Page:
Additionally, at the forefront of developing a model for patient-centered value assessment, the Innovation and Value Initiative has a mission to advance the science and improve the practice of value assessment. That includes a commitment to patient partnership and dedicated resources for it.
With regard to regulatory decisions, the Food and Drug Administration (FDA), most notably through Patient-Focused Drug Development, has included the patient perspective in FDA Advisory Committee meetings since 1991. Patient engagement in research at the FDA has grown and evolved over the past thirty years, using a prescriptive framework for the patient role in research.
It is concerning that Dr. Pearson implies that patients should meet certain criteria to engage in health coverage decisions that are so heavily influenced by value assessments conducted by the organization he leads. Patients have long fought for a seat at the table in payer-level decision-making and bring to the table their personal experience fighting for coverage. Patients are uniquely qualified to identify the unintended consequences of insurer policies when implemented in the real world. This has been a consistent mantra of the patient-centeredness movement as patients have fought for a role not only in insurance decisions, but also in the development, implementation and evaluation of alternative payment models.
Dr. Pearson also touches on the importance of patient engagement in developing clinical practice guidelines. Indeed, patient engagement is a key component of clinical practice guideline development with important implications. Existing studies show the importance of engaging patient stakeholders in guideline development. Therefore, clinician specialty societies and their patient partners should be referenced as the experts on strategies for engaging patients in guideline development.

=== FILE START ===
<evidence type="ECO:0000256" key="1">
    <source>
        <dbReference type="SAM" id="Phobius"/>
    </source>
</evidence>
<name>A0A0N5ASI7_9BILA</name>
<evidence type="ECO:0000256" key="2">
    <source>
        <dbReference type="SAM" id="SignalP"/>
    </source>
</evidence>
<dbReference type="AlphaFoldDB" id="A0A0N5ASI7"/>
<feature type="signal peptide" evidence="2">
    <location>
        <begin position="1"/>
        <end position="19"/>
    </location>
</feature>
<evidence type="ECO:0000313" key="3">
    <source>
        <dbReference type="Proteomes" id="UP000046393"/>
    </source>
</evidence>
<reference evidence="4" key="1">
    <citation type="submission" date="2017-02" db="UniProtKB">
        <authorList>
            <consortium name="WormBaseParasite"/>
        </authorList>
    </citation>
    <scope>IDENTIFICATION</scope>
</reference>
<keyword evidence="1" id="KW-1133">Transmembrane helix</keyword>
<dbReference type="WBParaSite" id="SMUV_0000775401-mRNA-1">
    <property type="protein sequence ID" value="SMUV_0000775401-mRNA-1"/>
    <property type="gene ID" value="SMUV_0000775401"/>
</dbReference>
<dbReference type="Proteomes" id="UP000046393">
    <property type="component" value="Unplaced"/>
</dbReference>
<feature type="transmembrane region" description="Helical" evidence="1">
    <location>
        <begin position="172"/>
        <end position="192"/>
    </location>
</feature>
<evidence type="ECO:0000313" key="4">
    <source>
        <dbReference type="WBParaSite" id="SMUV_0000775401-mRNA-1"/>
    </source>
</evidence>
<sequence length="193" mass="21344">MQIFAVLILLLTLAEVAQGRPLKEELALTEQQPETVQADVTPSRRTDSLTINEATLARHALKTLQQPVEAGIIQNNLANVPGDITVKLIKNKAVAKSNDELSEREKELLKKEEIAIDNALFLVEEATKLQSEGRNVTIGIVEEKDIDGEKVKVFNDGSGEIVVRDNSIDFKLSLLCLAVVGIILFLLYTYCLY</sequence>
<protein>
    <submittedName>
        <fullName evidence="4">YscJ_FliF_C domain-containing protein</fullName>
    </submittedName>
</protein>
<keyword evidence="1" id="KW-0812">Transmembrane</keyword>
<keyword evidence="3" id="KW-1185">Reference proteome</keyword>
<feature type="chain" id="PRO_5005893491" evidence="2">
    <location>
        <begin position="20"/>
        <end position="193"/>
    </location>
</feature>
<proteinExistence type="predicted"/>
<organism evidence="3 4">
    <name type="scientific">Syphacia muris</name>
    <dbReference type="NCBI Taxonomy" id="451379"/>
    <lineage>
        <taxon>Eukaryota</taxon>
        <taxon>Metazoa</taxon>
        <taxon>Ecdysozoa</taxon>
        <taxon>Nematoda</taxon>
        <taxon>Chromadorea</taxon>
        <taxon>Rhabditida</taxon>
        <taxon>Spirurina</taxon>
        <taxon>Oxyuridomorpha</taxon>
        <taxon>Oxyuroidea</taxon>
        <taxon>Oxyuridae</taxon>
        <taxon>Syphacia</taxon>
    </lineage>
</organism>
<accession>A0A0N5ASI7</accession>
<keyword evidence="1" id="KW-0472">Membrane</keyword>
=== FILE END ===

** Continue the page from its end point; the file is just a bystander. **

As value assessment organizations seek to develop their own patient engagement frameworks, we urge them to engage with advocacy organizations representing patients and people with disabilities that are well-versed on the lifetime implications of a disease or condition, including the clinical diversity of patients and their experiences navigating insurance and coverage policies. Patients’ relationships with healthcare stakeholders – ranging from the life sciences industry, researchers, health systems, and payers – gives them a broad perspective. It is vital for any value assessment organization to understand how patient preferences are identified, how outcomes that matter to patients are incorporated into research, and how that research then translates (or not) into real world health decisions.
We are pleased that since publication of this article, ICER has chosen to create a position within its organization dedicated to patient engagement. Doing so provides ICER an opportunity to learn from existing engagement experiences, such as within PCORI, the PAVE Center, and the FDA, and to dig deep into the literature on best practices for patient engagement.